Adapted from an online discussion.

Dear Carolyn: This week I discovered that my spouse has been hiding daily drinking. Spouse cops to drinking a fifth of vodka per day for the past year; I think the reality is probably more. Six months ago, I called an ambulance because I thought Spouse was having a stroke; turned out Spouse was drunk.

At that time, Spouse swore it was a one-time thing. In the past week, Spouse had a similar episode, which prompted me to search until I found hidden bottles. Upon confrontation, Spouse acknowledged a problem and agreed to make an appointment with a counselor. I am so angry and scared I can’t think straight. We have school-age kids, and I travel for work and am now petrified to leave for fear Spouse will drive drunk and hurt someone. How do I move forward?

Angry and Scared

Angry and Scared: You go into emergency mode. You make a sick-visit appointment with Spouse’s primary-care physician and both of you go; you discuss the options for immediate treatment. This is high-level self-destruction you describe.

(Nick Galifianakis/for The Washington Post)

Since spouses do get sick and since emergencies happen, presumably your employer has a way of dealing with people who cannot travel due to a family medical crisis. That’s you now, so figure out what channels you have to go through to suspend your travel duties temporarily.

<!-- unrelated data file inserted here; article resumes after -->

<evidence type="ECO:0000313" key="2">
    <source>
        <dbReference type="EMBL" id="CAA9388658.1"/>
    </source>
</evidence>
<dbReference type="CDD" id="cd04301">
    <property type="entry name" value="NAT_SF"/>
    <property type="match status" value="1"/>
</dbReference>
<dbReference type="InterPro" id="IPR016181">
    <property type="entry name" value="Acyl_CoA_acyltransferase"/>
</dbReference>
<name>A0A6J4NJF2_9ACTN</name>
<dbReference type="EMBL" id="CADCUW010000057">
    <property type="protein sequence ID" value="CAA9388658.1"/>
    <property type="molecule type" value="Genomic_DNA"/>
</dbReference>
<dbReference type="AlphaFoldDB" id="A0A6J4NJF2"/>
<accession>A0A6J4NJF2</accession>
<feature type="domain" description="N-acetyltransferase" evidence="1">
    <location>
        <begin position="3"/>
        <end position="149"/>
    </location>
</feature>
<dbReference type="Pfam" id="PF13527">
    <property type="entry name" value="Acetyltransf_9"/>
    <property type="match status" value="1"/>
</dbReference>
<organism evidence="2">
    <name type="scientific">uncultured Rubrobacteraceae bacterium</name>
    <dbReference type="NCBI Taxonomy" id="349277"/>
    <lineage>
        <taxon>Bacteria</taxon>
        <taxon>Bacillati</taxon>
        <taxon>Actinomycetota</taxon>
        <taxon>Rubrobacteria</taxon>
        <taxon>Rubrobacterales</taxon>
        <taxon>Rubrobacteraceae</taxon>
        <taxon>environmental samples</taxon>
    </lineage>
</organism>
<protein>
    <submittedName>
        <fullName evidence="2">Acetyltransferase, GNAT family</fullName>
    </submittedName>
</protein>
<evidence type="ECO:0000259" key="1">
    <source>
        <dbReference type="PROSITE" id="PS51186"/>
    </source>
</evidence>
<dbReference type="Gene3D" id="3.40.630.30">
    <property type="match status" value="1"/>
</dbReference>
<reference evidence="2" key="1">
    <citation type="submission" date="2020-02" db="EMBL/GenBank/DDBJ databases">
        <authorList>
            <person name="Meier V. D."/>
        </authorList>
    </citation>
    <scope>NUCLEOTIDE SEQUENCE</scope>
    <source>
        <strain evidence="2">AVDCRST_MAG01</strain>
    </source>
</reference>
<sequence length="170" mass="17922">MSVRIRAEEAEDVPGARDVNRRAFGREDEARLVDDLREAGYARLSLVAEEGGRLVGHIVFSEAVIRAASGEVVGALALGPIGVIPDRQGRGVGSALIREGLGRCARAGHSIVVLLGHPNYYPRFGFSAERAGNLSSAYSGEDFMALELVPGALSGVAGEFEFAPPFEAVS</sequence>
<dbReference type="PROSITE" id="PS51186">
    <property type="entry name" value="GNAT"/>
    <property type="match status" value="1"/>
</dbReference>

You can’t trust your spouse to care for your kids, so don’t, and make all necessary arrangements to account for that.

I realize this may seem like a lot of logistics for someone who is reeling, but it’s really three steps: call the doctor, call your boss, call for child care. If you have them, call in dependable friends and family.

And as soon as you have a workable arrangement for the kids, get some kind of counseling for you — be it a support group like Al-Anon or private counseling with someone who specializes in alcoholism. It’s going to be a process, as you know, so taking care of yourself is essential to taking care of your family. Best of luck.

Dear Carolyn: I’m a busy professional who, despite trying desperately, is not a mother. My sister frequently says things like, “Just wait until you have kids, you’ll understand then.” And, “I know you can’t relate because you don’t have kids of your own.” And even, “Enjoy it (freedom? life? travel?) while you can, because your life will never be the same when you have kids.” She doesn’t mean anything by it, but each time, it’s a tiny knife in my side. Er . . . uterus. I’ve mentioned it a few times, but she brushes it off, and the behavior continues, so guess what? It makes me want to talk to her less. Just food for thought for people who use what you call the “maternal A-bomb.”

Not a Mother

Not a Mother: Not to stir the sisterly pot, but I do think people mean something by comments like this: They’re securing their position and self-regard at the expense of others. It’s smug, and it’s a cheap shot. Would she tolerate it if anyone said, “Wait till you do more than drive kids around, then you’ll understand”?

You can’t fix her, but you can tell your truth: “Wow. What a divisive thing to say.”

Write to Carolyn Hax at tellme@washpost.com. Get her column delivered to your inbox each morning at bit.ly/haxmail.